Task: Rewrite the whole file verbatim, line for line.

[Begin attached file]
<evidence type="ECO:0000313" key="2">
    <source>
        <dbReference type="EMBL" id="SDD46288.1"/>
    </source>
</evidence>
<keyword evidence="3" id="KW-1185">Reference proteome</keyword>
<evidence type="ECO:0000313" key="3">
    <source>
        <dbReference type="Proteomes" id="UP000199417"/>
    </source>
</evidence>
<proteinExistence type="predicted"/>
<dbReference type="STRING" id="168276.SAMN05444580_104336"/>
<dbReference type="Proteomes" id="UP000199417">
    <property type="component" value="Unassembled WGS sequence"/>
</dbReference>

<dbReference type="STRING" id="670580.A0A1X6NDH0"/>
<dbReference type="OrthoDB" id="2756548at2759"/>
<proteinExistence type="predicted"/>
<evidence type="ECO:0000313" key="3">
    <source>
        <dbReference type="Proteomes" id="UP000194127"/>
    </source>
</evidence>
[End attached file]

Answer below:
<evidence type="ECO:0000313" key="2">
    <source>
        <dbReference type="EMBL" id="SDD46288.1"/>
    </source>
</evidence>
<keyword evidence="3" id="KW-1185">Reference proteome</keyword>
<evidence type="ECO:0000313" key="3">
    <source>
        <dbReference type="Proteomes" id="UP000199417"/>
    </source>
</evidence>
<proteinExistence type="predicted"/>
<dbReference type="STRING" id="168276.SAMN05444580_104336"/>
<dbReference type="Proteomes" id="UP000199417">
    <property type="component" value="Unassembled WGS sequence"/>
</dbReference>

<dbReference type="STRING" id="670580.A0A1X6NDH0"/>
<dbReference type="OrthoDB" id="2756548at2759"/>
<proteinExistence type="predicted"/>
<evidence type="ECO:0000313" key="3">
    <source>
        <dbReference type="Proteomes" id="UP000194127"/>
    </source>
</evidence>